Movie scene shot at Aldrich Museum

Published 4:55 pm Monday, November 29, 2010

Actors in the roles of coal miners talk outside the simulated mine shaft at Aldrich Coal Mine Museum.

“It was a safe way to shoot the scenes with actors and crew and it was a blessing we came across Mr. Emfinger’s museum. We were running out of options,” said Kevin Wayne, director and star of the film, “Company M: A Mob of Soldiers.”

The statement was an explanation of why Black Scorpion Films came to Aldrich Coal Mine Museum in Montevallo to film scenes for its latest movie.

On a recent Sunday afternoon, activity in the museum was not unlike Hollywood; with actors rehearsing their lines; a makeup artist smearing coal dust all over the shirts, pants and faces of the would-be coal miners; cameramen setting up their equipment; and directors busily running from one group to the another giving orders and doing whatever directors do.

The actual filming was done in the long dark and eerie tunnel of the simulated coal mine inside the historical company commissary.

Once inside that tunnel, it’s easy to imagine the working lives of the men who would have labored there.

As described by the production company, “Company M” is an independent short film based on historical events in 1920s Alabama.

Set in Walker County in the era when coal miners fought for better lives and mine owners had government in their pockets, “Company M” tells the story of one mine worker’s death at the hands of soldiers; a single tale that distills a much larger truth.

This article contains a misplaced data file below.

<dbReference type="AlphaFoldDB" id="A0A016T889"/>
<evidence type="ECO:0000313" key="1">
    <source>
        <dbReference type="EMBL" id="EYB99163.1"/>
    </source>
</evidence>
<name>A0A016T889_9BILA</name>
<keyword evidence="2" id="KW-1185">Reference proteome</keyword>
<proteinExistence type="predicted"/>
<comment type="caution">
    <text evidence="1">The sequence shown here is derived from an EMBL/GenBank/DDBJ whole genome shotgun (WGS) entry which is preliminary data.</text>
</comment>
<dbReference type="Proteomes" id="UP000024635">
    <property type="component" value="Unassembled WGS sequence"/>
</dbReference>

The idea for the movie came to Wayne in 2003 when he and a friend stopped by the Slick Lizard restaurant near Nauvoo, in Walker County. The walls were decorated with old pictures, newspaper clippings and a plaque commemorating the almost-forgotten story of the “The Lynching of Willie Baird.”

“Company M” is the story of that murder.

Henry Emfinger of Aldrich Coal Mine Museum is excited about the film and the exposure it gives the museum.

“It’s just great,” he said. “They had finished everything except two or three mine scenes, so they visited several coal mines, but had not found a suitable site; then they heard about us, visited our simulated mine, and were thrilled that it was just what they were looking for. The publicity will be good for the museum and maybe more people will come to visit.”

The projected date for the premier of “Company M” is February or March of 2011.

Aldrich Coal Mine Museum is open Thursday, Friday and Saturday 10 a.m.-4 p.m. and anytime by appointment, 665-2886.

Catherine Legg can be reached by email at